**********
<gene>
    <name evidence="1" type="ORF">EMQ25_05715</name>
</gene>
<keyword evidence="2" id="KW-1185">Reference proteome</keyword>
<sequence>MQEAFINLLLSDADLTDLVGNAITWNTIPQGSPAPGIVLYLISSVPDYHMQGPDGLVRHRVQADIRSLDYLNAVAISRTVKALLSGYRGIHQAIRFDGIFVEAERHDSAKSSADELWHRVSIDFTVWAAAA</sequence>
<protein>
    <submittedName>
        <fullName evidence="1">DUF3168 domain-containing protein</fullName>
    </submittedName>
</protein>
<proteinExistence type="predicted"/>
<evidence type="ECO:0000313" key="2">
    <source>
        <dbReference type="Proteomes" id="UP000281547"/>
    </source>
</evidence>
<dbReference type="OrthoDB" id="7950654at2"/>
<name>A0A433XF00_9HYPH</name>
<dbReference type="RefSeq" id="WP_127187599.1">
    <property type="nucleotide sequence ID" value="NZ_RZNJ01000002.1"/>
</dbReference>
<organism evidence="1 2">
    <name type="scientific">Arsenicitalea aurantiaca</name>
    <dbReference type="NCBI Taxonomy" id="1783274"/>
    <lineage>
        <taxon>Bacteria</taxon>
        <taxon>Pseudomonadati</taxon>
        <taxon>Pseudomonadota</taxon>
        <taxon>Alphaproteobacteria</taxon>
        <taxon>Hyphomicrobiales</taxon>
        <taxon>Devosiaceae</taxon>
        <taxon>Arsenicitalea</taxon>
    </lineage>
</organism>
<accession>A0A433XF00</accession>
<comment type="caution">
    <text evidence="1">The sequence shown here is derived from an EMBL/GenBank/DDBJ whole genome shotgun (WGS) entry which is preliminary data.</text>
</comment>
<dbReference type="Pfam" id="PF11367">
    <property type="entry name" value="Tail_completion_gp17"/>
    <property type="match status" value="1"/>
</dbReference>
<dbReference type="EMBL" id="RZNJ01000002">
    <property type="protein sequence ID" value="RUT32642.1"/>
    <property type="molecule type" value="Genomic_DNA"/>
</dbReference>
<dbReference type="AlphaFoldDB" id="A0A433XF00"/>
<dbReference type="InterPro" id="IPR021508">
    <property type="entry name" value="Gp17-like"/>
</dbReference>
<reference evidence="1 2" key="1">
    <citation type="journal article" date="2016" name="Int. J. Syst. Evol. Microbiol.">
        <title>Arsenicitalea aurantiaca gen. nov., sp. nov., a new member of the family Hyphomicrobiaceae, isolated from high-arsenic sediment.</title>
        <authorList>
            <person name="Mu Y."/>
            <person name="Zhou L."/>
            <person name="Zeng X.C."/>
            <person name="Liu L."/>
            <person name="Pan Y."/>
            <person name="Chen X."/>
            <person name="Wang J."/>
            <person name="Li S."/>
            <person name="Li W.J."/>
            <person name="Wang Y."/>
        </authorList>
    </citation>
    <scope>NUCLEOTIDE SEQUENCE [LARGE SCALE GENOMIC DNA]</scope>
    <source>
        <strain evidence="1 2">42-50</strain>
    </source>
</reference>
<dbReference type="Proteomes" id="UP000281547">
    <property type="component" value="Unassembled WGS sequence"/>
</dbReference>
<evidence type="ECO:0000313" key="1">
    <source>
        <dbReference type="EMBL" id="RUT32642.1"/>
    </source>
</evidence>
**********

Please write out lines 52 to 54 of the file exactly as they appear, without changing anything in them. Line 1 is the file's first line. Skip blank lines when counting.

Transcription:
    <citation type="journal article" date="2016" name="Int. J. Syst. Evol. Microbiol.">
        <title>Arsenicitalea aurantiaca gen. nov., sp. nov., a new member of the family Hyphomicrobiaceae, isolated from high-arsenic sediment.</title>
        <authorList>